Toma has its origins in the Alpine pastures, gradually spreading towards the lowlands over the centuries. It is Piemonte’s best-known cheese, and probably one of its oldest. It is certainly the cheese that best represents the character of this region. The age-old and deeply rooted relationship between Piemonte and its Toma is reflected in the language and local history. The first records regarding the production and use of cheese in Piemonte date back to the 11th century, when it was primarily an ingredient of “pastus”, food distributed to the poor or workers. It seems the most popular cheeses were those with a particularly pungent taste, regarded as “the cheese of the poor”. Pantaleone da Confienza explained why this was so in his “Summa lacticinorum “…while they ripen a process of fermentation takes place, causing them to develop a particularly pungent taste and making them very useful for the poor, first of all because since they are so strong, they can eat so little… Secondly, they are regarded as useful for the poor because meals that contain those cheeses are so spicy they have no need for spices or salt”. Over the centuries cheese became popular among people from all the social classes but it was not until the early 1600s that certain strict religious rules forbidding the use of cheese on days of “abstinence”, and the initial prejudices of physicians and members of the aristocracy, who
regarded it as heavy vulgar food, were completely overcome. Toma Piemontese, a cheese that originated in the mountains and valleys, gradually spread to the plains due, or rather thanks to the herdsmen. Their contribution in this respect is recorded in a work called “I margari della Provincia di Torino” (the herdsmen of the province of Turin). There is certainly no question as to Piemonte’s role in ennobling the name Toma.
The area in which Toma Piemontese DOP can be produced and ripened encompasses the administrative area of the provinces of Cuneo, Torino, Biella, Novara, Verbania, Vercelli and a number of communes in the provinces of Asti and Alessandria as established in the Production Regulations.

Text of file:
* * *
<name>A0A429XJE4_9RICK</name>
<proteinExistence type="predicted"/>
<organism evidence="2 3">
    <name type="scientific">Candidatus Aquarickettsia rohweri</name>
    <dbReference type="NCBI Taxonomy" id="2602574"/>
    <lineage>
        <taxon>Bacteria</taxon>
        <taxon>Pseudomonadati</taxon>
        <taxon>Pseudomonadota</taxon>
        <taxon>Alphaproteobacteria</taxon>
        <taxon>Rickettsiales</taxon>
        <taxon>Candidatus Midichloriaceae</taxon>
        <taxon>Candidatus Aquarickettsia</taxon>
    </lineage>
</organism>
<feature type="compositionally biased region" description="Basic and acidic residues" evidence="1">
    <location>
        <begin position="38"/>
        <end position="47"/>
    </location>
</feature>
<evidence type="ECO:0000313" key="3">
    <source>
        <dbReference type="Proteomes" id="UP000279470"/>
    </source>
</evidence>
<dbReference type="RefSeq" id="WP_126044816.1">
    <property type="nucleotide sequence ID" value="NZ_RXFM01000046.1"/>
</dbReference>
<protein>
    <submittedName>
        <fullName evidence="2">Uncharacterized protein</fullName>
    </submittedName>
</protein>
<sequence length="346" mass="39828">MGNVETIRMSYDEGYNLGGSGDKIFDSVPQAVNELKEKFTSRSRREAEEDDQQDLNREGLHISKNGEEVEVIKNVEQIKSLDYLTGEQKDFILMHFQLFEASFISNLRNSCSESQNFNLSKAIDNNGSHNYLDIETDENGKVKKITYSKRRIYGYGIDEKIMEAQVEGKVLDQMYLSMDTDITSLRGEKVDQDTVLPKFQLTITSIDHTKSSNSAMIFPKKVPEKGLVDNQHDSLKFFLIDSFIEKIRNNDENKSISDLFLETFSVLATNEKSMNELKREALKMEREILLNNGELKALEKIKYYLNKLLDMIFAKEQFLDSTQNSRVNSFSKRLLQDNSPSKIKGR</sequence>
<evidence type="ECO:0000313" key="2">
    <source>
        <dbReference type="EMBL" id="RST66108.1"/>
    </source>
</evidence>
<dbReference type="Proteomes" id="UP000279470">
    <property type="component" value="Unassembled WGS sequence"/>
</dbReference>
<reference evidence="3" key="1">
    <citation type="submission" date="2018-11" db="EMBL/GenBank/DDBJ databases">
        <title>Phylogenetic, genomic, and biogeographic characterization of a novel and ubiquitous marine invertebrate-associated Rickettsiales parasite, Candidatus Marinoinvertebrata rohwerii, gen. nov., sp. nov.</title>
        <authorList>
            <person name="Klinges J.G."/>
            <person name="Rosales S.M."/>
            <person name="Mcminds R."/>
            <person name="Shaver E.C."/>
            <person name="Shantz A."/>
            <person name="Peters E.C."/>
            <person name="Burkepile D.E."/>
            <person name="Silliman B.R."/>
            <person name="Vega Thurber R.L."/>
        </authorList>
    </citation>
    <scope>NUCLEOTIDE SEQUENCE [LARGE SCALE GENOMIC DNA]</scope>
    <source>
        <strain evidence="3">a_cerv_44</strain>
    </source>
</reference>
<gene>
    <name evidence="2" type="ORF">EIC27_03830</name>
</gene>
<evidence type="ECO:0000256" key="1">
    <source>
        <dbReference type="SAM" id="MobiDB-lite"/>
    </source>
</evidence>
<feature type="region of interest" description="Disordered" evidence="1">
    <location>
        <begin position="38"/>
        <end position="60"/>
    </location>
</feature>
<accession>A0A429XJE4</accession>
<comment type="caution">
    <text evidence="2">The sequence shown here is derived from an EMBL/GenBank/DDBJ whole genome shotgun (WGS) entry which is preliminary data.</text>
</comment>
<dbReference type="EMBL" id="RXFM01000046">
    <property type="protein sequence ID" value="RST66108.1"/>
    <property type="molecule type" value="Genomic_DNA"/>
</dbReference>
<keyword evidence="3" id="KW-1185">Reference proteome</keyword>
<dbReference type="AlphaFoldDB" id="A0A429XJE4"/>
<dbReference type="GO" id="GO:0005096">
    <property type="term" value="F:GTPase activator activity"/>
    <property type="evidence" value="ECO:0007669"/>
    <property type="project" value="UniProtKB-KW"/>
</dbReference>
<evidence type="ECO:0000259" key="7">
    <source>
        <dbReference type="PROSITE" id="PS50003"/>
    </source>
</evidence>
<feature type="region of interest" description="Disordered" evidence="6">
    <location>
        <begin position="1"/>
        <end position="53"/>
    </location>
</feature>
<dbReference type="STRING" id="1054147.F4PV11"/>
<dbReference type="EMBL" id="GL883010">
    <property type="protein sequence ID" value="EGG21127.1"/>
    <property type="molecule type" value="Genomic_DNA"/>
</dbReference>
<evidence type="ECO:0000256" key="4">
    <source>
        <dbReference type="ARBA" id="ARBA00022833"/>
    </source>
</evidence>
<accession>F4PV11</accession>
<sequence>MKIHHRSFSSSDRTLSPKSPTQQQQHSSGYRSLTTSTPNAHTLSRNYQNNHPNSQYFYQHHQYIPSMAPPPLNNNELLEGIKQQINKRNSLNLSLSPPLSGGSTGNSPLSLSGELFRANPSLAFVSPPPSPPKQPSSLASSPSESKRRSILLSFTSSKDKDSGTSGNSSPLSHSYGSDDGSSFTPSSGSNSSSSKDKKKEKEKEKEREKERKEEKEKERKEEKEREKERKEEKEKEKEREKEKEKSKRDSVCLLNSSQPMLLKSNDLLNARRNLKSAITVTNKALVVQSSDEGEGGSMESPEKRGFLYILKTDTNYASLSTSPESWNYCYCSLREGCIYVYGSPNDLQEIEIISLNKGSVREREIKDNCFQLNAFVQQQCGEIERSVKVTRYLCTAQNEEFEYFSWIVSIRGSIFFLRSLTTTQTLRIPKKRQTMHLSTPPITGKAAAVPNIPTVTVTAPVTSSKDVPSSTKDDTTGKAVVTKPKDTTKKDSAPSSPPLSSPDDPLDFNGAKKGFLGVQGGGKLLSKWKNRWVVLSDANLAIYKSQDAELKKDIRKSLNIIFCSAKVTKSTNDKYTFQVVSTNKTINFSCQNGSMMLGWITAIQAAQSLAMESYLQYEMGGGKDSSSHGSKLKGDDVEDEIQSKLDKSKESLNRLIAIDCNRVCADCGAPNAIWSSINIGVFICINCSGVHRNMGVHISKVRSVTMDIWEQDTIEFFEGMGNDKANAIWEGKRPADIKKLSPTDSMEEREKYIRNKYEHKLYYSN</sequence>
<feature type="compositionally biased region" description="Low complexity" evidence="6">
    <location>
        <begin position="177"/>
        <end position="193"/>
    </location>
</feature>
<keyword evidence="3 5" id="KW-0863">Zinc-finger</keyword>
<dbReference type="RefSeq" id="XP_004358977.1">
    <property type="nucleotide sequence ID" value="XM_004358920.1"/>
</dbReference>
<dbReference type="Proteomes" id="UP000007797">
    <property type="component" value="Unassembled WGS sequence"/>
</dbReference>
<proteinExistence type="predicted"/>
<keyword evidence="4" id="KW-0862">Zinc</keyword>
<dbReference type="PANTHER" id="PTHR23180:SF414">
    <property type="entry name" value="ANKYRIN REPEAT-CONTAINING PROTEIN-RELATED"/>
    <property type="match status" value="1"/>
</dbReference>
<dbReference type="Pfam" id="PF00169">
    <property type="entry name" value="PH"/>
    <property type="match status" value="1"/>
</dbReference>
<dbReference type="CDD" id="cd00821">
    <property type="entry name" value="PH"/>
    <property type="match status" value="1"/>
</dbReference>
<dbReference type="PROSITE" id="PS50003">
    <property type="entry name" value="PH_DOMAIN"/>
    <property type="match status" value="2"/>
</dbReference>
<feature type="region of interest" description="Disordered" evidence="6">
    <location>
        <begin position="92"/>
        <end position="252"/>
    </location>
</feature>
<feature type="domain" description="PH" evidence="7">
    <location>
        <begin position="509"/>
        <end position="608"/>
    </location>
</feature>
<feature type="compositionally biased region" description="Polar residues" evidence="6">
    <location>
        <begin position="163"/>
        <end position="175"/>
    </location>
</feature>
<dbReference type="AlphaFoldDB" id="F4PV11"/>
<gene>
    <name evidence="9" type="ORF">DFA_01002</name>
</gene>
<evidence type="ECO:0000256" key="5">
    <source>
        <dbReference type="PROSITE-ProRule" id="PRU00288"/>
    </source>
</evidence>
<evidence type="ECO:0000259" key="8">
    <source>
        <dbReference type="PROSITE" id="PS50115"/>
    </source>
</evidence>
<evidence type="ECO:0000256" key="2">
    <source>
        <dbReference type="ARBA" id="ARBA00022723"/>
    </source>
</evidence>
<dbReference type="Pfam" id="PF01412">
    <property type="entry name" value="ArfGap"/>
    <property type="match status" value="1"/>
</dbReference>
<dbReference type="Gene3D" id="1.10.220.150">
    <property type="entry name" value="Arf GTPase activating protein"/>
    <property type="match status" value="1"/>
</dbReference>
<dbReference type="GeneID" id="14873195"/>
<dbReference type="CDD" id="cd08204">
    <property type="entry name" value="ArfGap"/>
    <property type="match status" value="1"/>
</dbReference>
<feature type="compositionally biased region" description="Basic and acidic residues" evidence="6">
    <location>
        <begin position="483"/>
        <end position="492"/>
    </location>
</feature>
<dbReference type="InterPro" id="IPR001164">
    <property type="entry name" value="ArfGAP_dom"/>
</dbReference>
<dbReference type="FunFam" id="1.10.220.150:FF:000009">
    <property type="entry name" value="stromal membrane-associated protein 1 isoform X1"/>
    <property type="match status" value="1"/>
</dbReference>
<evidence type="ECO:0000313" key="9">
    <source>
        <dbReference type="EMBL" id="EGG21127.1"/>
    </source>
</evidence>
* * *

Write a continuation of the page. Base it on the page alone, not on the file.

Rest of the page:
Toma Piemontese DOP can be made from whole or partially skimmed milk (the latter is used to produce the half-fat version). The cheese is placed in special cells to ripen for a period of minimum 15 days for the small size and minimum 60 days for the large size., although connoisseurs prefer
more mature cheeses that have been allowed to age for 6 to 8 months. Toma Piemontese comes in two sizes: large and small, weighing between 1.8 and 8 kg. It has a pale yellow to russet brown rind, depending on how long it has been allowed to ripen, and a taste that ranges from sweet to intensely fragrant in the half-fat version.
“Pocia” with Toma Piemontese
Ingredients: (serves 6)
• 500 g maize-meal
• 1/2 savoy
• 300 g pork meat
• Extra-virgin olive oil
• 100 g butter
• 1 clove of garlic – Salt – Pepper
• 600 g Toma Piemontese D.O.P.
Cut the savoy in slices and the pork meat in small cubes. Chop the garlic and fry in oil into a large saucepan. Add meat, gently fry for a while, then add savoy and simmer over a moderate heat. Add salt and pepper. Boil water in a separate saucepan, add salt and gently pour the maize-meal to make a “polenta”. Cook until thick (45 minutes circa), always stirring
by using a wooden spoon. When ready, add savoy and pork meat to the “polenta”, then 200 g Toma Piemontese and gently mix. Pour the “Pocia” into a terracotta pan. Prepare a Toma fondue, melting 400 g Toma in a bain-marie with some milk. Put the “Pocia” into hot oven for some minutes. Pour the Toma fondue over just before serving.Very good the day after too, cut into thin slices and grilled.
Recommended wine to accompany this recipe:
Roero Bianco (Sauvignon).